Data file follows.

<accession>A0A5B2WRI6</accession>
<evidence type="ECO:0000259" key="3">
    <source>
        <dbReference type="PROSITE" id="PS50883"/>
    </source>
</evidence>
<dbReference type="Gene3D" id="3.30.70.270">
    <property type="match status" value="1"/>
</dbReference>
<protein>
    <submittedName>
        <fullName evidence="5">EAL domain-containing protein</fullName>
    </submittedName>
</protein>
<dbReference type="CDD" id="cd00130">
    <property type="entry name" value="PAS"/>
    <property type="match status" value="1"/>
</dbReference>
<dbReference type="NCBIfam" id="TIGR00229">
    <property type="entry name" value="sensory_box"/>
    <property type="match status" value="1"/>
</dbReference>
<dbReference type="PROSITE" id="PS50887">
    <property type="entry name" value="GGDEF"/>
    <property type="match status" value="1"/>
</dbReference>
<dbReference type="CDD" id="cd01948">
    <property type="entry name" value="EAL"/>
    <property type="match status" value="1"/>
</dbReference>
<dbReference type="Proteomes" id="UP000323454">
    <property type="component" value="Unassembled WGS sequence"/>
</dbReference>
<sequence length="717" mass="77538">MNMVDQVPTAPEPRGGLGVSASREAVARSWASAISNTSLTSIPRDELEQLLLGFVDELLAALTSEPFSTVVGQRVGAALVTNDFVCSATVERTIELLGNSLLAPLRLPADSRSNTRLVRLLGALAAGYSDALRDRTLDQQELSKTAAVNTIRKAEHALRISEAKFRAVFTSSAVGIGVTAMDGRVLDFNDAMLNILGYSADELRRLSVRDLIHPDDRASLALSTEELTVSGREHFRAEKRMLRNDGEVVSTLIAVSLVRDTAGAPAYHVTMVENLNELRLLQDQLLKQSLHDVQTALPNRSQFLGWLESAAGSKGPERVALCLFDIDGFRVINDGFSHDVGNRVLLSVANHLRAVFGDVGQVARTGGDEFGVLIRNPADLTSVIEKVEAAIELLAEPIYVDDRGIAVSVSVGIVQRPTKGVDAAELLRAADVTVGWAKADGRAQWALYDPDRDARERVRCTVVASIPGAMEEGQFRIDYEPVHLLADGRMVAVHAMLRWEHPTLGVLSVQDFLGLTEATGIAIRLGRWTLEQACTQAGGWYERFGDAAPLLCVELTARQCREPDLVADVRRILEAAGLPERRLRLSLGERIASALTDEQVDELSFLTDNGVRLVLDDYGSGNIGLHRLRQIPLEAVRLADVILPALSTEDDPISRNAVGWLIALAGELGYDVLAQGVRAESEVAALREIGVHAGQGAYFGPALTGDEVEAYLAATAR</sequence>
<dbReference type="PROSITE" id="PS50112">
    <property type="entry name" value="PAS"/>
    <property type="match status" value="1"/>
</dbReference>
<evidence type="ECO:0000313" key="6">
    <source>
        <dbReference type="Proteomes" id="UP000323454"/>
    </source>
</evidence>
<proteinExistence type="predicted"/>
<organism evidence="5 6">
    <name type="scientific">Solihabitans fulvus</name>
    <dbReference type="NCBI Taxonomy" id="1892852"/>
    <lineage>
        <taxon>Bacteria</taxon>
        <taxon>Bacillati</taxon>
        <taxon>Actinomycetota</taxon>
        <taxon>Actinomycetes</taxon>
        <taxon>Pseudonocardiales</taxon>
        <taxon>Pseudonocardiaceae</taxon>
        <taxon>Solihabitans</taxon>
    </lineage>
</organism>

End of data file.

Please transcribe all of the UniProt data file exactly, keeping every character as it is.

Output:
<accession>A0A5B2WRI6</accession>
<evidence type="ECO:0000259" key="3">
    <source>
        <dbReference type="PROSITE" id="PS50883"/>
    </source>
</evidence>
<dbReference type="Gene3D" id="3.30.70.270">
    <property type="match status" value="1"/>
</dbReference>
<protein>
    <submittedName>
        <fullName evidence="5">EAL domain-containing protein</fullName>
    </submittedName>
</protein>
<dbReference type="CDD" id="cd00130">
    <property type="entry name" value="PAS"/>
    <property type="match status" value="1"/>
</dbReference>
<dbReference type="NCBIfam" id="TIGR00229">
    <property type="entry name" value="sensory_box"/>
    <property type="match status" value="1"/>
</dbReference>
<dbReference type="PROSITE" id="PS50887">
    <property type="entry name" value="GGDEF"/>
    <property type="match status" value="1"/>
</dbReference>
<dbReference type="CDD" id="cd01948">
    <property type="entry name" value="EAL"/>
    <property type="match status" value="1"/>
</dbReference>
<dbReference type="Proteomes" id="UP000323454">
    <property type="component" value="Unassembled WGS sequence"/>
</dbReference>
<sequence length="717" mass="77538">MNMVDQVPTAPEPRGGLGVSASREAVARSWASAISNTSLTSIPRDELEQLLLGFVDELLAALTSEPFSTVVGQRVGAALVTNDFVCSATVERTIELLGNSLLAPLRLPADSRSNTRLVRLLGALAAGYSDALRDRTLDQQELSKTAAVNTIRKAEHALRISEAKFRAVFTSSAVGIGVTAMDGRVLDFNDAMLNILGYSADELRRLSVRDLIHPDDRASLALSTEELTVSGREHFRAEKRMLRNDGEVVSTLIAVSLVRDTAGAPAYHVTMVENLNELRLLQDQLLKQSLHDVQTALPNRSQFLGWLESAAGSKGPERVALCLFDIDGFRVINDGFSHDVGNRVLLSVANHLRAVFGDVGQVARTGGDEFGVLIRNPADLTSVIEKVEAAIELLAEPIYVDDRGIAVSVSVGIVQRPTKGVDAAELLRAADVTVGWAKADGRAQWALYDPDRDARERVRCTVVASIPGAMEEGQFRIDYEPVHLLADGRMVAVHAMLRWEHPTLGVLSVQDFLGLTEATGIAIRLGRWTLEQACTQAGGWYERFGDAAPLLCVELTARQCREPDLVADVRRILEAAGLPERRLRLSLGERIASALTDEQVDELSFLTDNGVRLVLDDYGSGNIGLHRLRQIPLEAVRLADVILPALSTEDDPISRNAVGWLIALAGELGYDVLAQGVRAESEVAALREIGVHAGQGAYFGPALTGDEVEAYLAATAR</sequence>
<dbReference type="PROSITE" id="PS50112">
    <property type="entry name" value="PAS"/>
    <property type="match status" value="1"/>
</dbReference>
<evidence type="ECO:0000313" key="6">
    <source>
        <dbReference type="Proteomes" id="UP000323454"/>
    </source>
</evidence>
<proteinExistence type="predicted"/>
<organism evidence="5 6">
    <name type="scientific">Solihabitans fulvus</name>
    <dbReference type="NCBI Taxonomy" id="1892852"/>
    <lineage>
        <taxon>Bacteria</taxon>
        <taxon>Bacillati</taxon>
        <taxon>Actinomycetota</taxon>
        <taxon>Actinomycetes</taxon>
        <taxon>Pseudonocardiales</taxon>
        <taxon>Pseudonocardiaceae</taxon>
        <taxon>Solihabitans</taxon>
    </lineage>
</organism>